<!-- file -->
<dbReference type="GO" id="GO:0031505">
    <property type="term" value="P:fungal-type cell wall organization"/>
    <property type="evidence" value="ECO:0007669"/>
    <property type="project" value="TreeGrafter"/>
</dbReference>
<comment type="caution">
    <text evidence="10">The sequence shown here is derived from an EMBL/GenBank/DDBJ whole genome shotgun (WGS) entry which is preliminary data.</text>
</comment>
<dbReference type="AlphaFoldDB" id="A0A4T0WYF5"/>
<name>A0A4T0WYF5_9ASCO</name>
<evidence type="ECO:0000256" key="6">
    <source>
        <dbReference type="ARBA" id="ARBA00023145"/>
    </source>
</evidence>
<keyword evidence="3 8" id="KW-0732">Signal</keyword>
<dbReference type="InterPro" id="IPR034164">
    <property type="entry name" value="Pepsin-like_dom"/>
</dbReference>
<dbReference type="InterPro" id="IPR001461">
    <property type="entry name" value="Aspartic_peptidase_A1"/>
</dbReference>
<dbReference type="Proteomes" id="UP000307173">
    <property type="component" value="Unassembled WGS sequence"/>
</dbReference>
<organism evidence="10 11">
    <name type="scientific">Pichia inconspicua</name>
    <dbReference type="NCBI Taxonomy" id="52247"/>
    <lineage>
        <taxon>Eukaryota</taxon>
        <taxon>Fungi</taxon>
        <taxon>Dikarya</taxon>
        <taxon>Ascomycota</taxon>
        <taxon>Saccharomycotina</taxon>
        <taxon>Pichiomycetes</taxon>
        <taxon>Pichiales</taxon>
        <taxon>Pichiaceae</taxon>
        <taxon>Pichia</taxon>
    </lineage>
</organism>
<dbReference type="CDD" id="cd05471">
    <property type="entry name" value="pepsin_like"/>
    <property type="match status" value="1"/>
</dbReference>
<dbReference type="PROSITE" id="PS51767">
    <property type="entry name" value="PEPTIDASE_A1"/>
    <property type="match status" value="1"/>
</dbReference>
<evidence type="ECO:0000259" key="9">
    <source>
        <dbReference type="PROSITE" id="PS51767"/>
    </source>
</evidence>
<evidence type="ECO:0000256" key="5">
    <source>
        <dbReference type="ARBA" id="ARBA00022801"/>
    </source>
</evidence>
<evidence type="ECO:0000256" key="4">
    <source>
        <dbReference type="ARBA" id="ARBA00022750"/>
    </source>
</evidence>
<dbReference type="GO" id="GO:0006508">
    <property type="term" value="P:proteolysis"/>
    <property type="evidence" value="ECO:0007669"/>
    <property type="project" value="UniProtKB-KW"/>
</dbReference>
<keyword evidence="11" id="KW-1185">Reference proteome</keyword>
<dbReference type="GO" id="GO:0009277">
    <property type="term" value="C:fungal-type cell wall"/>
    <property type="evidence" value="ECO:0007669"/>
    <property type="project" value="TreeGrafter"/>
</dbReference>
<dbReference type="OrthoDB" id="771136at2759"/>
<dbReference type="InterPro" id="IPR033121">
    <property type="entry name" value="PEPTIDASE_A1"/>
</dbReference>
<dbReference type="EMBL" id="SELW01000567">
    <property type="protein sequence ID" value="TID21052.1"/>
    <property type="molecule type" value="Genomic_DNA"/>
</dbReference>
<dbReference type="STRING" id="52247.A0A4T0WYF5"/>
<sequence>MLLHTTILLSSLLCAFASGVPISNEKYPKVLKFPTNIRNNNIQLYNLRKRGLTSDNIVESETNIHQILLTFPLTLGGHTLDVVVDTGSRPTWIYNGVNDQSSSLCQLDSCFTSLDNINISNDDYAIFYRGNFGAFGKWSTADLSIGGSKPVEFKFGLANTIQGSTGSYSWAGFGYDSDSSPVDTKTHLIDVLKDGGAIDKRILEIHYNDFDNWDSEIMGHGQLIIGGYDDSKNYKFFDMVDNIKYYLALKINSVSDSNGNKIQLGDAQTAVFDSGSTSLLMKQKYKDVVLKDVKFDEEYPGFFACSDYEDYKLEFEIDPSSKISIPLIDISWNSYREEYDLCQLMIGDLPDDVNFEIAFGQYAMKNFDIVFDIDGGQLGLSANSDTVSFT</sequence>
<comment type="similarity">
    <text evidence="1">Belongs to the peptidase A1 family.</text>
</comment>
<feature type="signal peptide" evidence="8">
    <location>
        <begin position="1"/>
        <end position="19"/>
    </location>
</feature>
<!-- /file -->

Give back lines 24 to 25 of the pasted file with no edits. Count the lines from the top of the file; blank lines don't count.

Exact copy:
    <property type="component" value="Unassembled WGS sequence"/>
</dbReference>